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Alien plants, animals, fungi and algae in Norway: an inventory of neobiota

Abstract

We present the results of an inventory and status assessment of alien species in Norway. The inventory covered all known multicellular neobiota, 2496 in total, 1039 of which were classified as naturalised. The latter constitute c. 3% of all species known to be stably reproducing in Norway. These figures are higher than expected from Norway’s latitude, which may be due a combination of climatic and historical factors, as well as sampling effort. Most of the naturalised neobiota were plants (71%), followed by animals (21%) and fungi (8%). The main habitat types colonised were open lowlands (79%), urban environments (52%) and woodlands (42%). The main areas of origin were Europe (67%), North America (15%) and Asia (13%). For most taxa, the rate of novel introductions seems to have been increasing during recent decades. Within Norway, the number of alien species recorded per county was negatively correlated with latitude and positively correlated with human population density. In the high-Arctic territories under Norwegian sovereignty, i.e. Svalbard and Jan Mayen, 104 alien species were recorded, of which 5 were naturalised.

Introduction

Inventories of alien species are necessary for maintaining updated national faunas, floras and fungas. In addition, they are the basis for impact or risk assessments of alien species (e.g. Essl et al. 2011; Blackburn et al. 2014; D’hont et al. 2015; Sandvik et al. 2019). Finally, inventories play an important role in macroecological studies addressing the mechanisms, patterns, drivers and consequences of biological invasions (Pyšek et al. 2017, 2018). National inventories are available for a number of countries, including e.g. Austria (Essl and Rabitsch 2002; Rabitsch and Essl 2006), Czech Republic (Pyšek et al. 2002, 2012), Germany (Nehring et al. 2013, 2015; Rabitsch and Nehring 2017), Liechtenstein (Staub 2006), Luxembourg (Ries et al. 2013, 2014), Portugal (de Almeida 2012), Russia (Vinogradova et al. 2018), Slovakia (Medvecká et al. 2012) and Switzerland (Wittenberg et al. 2006). The delimitations of these inventories differ among studies, i.e. they vary in their taxonomic, historical or ecological coverage (e.g. only vascular plants, only neobiota, only aquatic species, only invasive species) or other criteria.

In Norway, the first and incomplete inventory of alien species was compiled in 2007 (Gederaas et al. 2007). In 2012, the results of a complete revision and extension were published online in a searchable database (Artsdatabanken 2012, available in Norwegian only) and summarised in a printed report (Gederaas et al. 2013). As part of the national strategy “to prevent the import, release and spread of alien organisms that have or may have adverse impacts on biological or landscape diversity” (KLD 2015b: §1), the Norwegian Biodiversity Information Centre (NBIC, Artsdatabanken in Norwegian) is responsible for updating and revising this inventory (KLD 2015a). The inventories of alien species in Norway are used as input for impact assessments, which identify alien species that have adverse effects on native biota or ecosystems (Artsdatabanken 2018; Sandvik et al. unpubl.).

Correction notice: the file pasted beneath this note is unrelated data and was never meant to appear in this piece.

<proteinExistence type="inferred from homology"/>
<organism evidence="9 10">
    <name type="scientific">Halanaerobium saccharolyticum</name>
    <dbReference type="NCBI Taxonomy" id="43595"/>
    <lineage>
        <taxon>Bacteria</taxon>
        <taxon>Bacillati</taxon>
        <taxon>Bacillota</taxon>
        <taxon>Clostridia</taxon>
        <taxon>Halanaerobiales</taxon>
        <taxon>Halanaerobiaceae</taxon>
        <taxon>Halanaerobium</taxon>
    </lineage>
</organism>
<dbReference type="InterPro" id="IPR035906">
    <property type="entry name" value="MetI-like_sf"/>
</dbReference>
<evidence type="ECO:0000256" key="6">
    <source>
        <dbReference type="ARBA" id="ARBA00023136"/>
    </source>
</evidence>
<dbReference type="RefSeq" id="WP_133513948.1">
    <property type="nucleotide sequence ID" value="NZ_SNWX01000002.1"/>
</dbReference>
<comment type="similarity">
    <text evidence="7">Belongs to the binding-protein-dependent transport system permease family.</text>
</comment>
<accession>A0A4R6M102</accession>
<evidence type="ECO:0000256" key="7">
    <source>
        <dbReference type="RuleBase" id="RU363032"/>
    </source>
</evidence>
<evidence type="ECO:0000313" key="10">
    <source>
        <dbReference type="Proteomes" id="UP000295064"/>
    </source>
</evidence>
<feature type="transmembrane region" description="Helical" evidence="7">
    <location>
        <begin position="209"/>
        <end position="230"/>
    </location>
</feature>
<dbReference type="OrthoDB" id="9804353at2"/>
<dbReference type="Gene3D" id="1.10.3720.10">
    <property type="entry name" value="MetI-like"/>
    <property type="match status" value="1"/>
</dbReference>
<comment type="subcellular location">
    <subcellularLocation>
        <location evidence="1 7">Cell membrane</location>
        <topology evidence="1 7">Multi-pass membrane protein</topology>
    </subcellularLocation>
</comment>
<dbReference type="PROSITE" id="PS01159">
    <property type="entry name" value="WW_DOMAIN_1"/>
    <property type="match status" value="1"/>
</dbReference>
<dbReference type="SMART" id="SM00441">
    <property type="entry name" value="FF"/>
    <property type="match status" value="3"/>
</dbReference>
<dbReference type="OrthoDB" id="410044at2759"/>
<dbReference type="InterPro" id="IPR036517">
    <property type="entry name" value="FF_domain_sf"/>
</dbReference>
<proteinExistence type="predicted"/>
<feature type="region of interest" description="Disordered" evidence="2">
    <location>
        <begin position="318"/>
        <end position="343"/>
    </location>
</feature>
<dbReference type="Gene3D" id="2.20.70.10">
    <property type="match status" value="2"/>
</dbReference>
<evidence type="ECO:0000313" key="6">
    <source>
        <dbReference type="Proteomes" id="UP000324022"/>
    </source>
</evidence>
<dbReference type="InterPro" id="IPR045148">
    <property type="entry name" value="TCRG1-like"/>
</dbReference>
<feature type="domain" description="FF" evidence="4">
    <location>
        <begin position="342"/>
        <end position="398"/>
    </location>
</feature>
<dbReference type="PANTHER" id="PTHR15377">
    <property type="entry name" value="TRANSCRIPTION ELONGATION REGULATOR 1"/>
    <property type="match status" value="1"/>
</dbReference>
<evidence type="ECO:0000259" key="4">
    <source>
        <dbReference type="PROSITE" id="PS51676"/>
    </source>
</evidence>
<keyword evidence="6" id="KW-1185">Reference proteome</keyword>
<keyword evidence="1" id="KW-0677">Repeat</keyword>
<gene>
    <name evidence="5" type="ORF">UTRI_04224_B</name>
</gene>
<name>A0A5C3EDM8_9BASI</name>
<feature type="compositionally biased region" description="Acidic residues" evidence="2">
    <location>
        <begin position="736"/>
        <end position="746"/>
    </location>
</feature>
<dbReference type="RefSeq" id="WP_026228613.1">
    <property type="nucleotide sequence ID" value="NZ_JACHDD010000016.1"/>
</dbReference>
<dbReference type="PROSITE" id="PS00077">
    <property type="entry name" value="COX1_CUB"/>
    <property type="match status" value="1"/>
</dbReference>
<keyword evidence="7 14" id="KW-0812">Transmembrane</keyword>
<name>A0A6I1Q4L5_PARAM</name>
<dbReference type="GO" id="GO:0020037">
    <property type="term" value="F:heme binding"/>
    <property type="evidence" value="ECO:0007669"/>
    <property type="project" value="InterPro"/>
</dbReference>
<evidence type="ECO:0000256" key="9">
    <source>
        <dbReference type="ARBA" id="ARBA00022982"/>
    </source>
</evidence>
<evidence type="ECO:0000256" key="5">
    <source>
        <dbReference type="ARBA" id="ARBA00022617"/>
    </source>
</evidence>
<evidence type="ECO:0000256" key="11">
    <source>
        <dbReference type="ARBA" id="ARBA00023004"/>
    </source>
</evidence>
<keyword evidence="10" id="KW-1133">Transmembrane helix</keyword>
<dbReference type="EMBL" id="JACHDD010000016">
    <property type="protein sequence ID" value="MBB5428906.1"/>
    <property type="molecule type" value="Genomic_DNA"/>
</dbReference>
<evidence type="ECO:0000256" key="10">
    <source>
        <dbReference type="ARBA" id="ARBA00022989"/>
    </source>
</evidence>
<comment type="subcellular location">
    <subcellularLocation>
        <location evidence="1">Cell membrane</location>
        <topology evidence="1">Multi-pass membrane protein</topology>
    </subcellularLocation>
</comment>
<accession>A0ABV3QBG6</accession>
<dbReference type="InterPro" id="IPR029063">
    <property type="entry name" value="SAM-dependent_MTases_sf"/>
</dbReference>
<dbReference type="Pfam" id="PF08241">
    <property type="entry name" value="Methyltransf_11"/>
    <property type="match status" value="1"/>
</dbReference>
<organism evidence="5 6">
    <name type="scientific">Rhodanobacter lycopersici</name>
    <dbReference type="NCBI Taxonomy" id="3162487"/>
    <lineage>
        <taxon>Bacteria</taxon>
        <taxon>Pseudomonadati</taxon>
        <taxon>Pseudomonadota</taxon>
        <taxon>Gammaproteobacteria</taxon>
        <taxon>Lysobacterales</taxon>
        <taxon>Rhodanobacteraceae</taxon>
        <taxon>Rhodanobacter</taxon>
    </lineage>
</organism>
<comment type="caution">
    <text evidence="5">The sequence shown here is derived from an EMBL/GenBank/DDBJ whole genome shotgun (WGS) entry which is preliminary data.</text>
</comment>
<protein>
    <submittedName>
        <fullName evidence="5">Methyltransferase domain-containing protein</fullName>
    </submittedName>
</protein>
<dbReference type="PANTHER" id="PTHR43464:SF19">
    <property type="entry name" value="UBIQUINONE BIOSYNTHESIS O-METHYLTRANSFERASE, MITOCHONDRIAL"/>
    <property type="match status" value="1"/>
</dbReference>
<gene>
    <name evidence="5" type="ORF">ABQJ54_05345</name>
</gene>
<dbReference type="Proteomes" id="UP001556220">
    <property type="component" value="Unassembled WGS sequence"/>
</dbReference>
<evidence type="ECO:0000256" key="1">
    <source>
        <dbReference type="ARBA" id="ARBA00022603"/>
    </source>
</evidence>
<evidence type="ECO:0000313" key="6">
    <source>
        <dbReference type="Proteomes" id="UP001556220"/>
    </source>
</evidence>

Here, we present the results of the third inventory of alien species occurring in Norway, which was completed in 2018. The inventory covered all multicellular neobiota. The delimitations are detailed in the next section. The resulting list is given in Online Resource 1. Our focus is here on descriptive statistics of the inventory, including the taxonomic, ecological, biogeographic and temporal patterns related to naturalised alien species in Norway.

Methods

Definitions and delimitations

Following IUCN (2000: 4–5), we define as alien species any “species, subspecies, or lower taxon occurring outside of its natural range (past or present) and dispersal potential (i.e. outside the range it occupies naturally or could not occupy without direct or indirect introduction or care by humans)[,] includ[ing] any part, gametes or propagule of such species that might survive and subsequently reproduce”. This is consistent with other commonly used definitions of alien species (Richardson et al. 2000; Pyšek et al. 2004). Because this definition is rather broad, the set of alien species included in the inventory was narrowed down using four delimitations:

  1. 1.

    Historical delimitation An alien species is included only if it was introduced to Norway after 1500, i.e. if it is a neophyte, neozoan, neomycete etc. (see e.g. Preston et al. 2004), which are here collectively referred to as neobiota. (This delimitation excludes archaeobiota. For some species, the status had to be decided by expert judgement, because very few written sources are available regarding the state of Norwegian nature before the middle of the eighteenth century, making it difficult to infer whether a given species had been introduced before or after 1500.)

  2. 2.